Magnolia emarginata 

Scope: Global
Language: English

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Taxonomy [top]

Kingdom Phylum Class Order Family
Plantae Tracheophyta Magnoliopsida Magnoliales Magnoliaceae

Scientific Name: Magnolia emarginata Urb. & Ekman

Assessment Information [top]

Red List Category & Criteria: Critically Endangered (Possibly Extinct) A2ac ver 3.1
Year Published: 2015
Date Assessed: 2014-11-19
Assessor(s): Global Tree Specialist Group
Reviewer(s): Oldfield, S.
Contributor(s): Khela, S.
Magnolia emarginata is endemic to northern Haiti. Given the extremely high deforestation rates in Haiti, combined with no recent confirmed records of individuals, the continued survival of this species has to be questioned. A major storm destroyed forest in one area from which the species was collected and it is not certain whether this species survived (Cicuzza et al. 2007). It is not known to be held in any ex situ collections or to have been cultivated in the past. Further surveys are urgently required to determine if this species still exists in the wild. This species has been assessed as Critically Endangered due to a decline in forest cover in Haiti of  97% over three generations. It is inferred that this species population has gone through a similar decline of 80-100% in the last three generations. There is a continued decline in the population and degradation of the habitat due to continued deforestation and storm damage. Any significant future event of this kind could reduce any regeneration of this species if it still exists in the wild.
Date last seen: 1980s

Geographic Range [top]

Range Description:Magnolia emarginata is a species native to north Haiti occurring at elevations of 1,000-1,300 m asl with a potential forest distribution, used here as an estimate for the extent of occurrence (EOO), of 1,109 km2. A specimen was collected on the Massif du Nord, Anse à-Foleur, Morne Colombot at 900 m asl by Ekman in 1925.
Countries occurrence:
Possibly extinct:
Additional data:
Number of Locations:1
Lower elevation limit (metres):1000
Upper elevation limit (metres):1300
Range Map:Click here to open the map viewer and explore range.

Population [top]

Population:There have been no recent recordings of Magnolia emarginata and there is no population information available. There have been extremely high deforestation rates in Haiti since the introduction of coffee during the colonial period since 1730. The majority of the deforestation has occurred in the last century with an estimated forest reduction of 97% (McClintock 2003). Therefore, the estimated forest loss over three generations (180 years) is at least 97%. It is assumed that the species has suffered a similar decline and it is uncertain whether this species still exists in the wild.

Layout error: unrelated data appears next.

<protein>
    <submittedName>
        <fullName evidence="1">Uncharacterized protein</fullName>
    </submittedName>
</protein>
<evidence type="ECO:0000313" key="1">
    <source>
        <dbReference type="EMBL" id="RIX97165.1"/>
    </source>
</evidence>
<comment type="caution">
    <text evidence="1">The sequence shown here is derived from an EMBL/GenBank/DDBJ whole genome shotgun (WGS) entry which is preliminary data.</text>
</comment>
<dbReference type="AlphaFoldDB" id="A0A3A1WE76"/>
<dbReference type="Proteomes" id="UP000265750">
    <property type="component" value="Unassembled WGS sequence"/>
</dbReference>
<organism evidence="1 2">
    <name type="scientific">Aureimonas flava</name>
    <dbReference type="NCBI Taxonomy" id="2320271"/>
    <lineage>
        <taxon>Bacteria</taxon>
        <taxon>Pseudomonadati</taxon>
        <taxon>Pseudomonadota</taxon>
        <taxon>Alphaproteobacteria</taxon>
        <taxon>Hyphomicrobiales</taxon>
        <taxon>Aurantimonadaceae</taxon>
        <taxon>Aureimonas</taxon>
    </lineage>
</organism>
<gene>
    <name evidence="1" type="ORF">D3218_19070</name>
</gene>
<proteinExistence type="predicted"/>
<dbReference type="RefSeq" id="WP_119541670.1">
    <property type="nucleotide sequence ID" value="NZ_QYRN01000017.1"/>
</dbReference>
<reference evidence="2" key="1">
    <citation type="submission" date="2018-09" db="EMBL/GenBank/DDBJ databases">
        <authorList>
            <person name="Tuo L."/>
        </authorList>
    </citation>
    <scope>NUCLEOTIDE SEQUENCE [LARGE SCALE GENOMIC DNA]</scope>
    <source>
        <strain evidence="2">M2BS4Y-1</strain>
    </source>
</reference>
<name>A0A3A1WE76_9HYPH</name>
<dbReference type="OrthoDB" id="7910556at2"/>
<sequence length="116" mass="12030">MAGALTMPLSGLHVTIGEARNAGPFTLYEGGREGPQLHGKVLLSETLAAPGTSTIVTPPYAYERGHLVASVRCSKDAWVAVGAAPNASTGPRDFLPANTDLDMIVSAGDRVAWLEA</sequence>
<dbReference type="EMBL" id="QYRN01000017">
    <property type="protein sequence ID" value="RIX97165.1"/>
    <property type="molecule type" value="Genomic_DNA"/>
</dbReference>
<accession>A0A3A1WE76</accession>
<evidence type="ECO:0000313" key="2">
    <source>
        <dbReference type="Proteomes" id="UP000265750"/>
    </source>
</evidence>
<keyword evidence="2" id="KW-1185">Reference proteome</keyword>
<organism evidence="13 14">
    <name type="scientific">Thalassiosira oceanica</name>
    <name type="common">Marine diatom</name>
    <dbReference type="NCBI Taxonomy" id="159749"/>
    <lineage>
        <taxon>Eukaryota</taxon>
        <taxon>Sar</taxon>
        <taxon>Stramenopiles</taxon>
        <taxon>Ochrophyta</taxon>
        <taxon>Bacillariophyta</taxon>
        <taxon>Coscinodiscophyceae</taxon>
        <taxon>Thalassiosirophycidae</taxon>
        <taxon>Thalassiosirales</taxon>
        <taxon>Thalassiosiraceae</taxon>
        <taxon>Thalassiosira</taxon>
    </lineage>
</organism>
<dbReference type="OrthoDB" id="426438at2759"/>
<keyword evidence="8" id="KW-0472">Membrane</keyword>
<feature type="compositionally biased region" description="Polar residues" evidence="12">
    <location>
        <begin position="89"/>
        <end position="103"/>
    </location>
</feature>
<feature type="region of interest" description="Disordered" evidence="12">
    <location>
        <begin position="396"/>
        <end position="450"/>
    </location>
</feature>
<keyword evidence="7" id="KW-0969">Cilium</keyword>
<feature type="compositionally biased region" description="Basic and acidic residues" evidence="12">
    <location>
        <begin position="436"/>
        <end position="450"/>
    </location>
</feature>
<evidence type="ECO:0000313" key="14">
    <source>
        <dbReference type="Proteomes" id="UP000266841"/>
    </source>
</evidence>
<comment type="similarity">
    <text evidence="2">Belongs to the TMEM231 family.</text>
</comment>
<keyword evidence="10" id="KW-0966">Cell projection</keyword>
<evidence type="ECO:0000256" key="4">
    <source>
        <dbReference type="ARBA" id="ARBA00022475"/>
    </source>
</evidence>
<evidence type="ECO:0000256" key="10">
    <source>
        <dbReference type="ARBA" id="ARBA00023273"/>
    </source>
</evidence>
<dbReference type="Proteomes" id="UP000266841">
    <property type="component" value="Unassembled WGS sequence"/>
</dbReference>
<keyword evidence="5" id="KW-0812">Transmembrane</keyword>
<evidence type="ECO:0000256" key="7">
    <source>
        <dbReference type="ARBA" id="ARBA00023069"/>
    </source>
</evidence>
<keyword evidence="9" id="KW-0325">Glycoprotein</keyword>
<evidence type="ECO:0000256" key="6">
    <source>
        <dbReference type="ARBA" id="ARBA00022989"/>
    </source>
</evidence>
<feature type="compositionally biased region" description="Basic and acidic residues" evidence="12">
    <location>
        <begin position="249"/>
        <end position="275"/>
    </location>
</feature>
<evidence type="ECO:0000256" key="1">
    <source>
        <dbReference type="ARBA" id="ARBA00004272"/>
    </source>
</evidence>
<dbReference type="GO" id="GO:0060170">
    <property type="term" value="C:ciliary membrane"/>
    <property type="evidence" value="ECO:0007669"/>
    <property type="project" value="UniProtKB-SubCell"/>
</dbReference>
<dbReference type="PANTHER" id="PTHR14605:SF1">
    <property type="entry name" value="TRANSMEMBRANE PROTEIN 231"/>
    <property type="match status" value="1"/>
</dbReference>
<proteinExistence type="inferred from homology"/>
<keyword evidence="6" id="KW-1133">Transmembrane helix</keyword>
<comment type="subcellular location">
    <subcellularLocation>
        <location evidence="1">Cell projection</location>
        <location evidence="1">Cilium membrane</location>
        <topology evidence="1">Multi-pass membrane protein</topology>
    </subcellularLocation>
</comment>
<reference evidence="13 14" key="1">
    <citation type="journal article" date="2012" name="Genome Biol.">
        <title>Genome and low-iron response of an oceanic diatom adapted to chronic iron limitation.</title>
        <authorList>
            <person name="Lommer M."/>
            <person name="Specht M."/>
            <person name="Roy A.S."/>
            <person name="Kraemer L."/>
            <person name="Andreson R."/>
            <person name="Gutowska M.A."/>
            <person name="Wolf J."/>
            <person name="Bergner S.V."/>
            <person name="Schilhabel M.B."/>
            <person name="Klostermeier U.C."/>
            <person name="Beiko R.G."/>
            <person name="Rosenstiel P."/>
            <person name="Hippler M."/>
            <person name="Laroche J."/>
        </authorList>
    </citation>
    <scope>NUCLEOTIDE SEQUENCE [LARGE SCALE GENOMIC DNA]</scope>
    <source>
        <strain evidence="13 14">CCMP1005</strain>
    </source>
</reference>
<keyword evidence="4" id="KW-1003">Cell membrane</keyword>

Current Population Trend:Decreasing
Additional data:
Continuing decline of mature individuals:Unknown
Extreme fluctuations:NoPopulation severely fragmented:No
Continuing decline in subpopulations:Unknown
Extreme fluctuations in subpopulations:NoAll individuals in one subpopulation:Unknown

Habitat and Ecology [top]

Habitat and Ecology:Magnolia emarginata is an evergreen magnolia tree, reaching 30-50 feet tall. It has smooth branches and leathery leaves, with a notch at the tip of the leaves and creamy white flowers produced in June and fruits in March. It is native to forests in northern Haiti and is similar to Magnolia ekmanii. The generation length is estimated as 60 years.
Continuing decline in area, extent and/or quality of habitat:Yes
Generation Length (years):10-200,60

Use and Trade [top]

Use and Trade: It is likely that Magnolia emarginata was used for its wood to produce charcoal and for construction of houses.

Threats [top]

Major Threat(s): There has been a high level of deforestation in Haiti for fuel and charcoal which has lead to ecosystem degradation through soil erosion and flooding (Gill 1931). In 1925, Haiti was lush, with 60% of its original forest cover. Since then, the population (which is now at a density of c. 300/km2 and growing at a rate of 2.3% each year) has cut down all but c. 2%, and in the process fertile farmland soils have been destroyed, which in turn has contributed to desertification. With the threat of desertification it will be unlikely for this species to re-establish itself in Haiti (Williams 2011). Most Haitian logging is done to produce charcoal, the country’s chief source of fuel. Droughts, earthquakes and hurricanes are also serious threats to this region (Sergile 2006).

Conservation Actions [top]

Conservation Actions: It is necessary to explore the remaining fragments of montane forests in the Massif du Nord to determine if Magnolia emarginata still exists there. This species is not known to be cultivated or propagated or to exist in any ex situ conservation programmes. It is also important to determine if this species still persists in the wild and to enforce habitat protection.

Citation: Global Tree Specialist Group. 2015. Magnolia emarginata. The IUCN Red List of Threatened Species 2015: e.T193939A2291533. . Downloaded on 20 September 2018.
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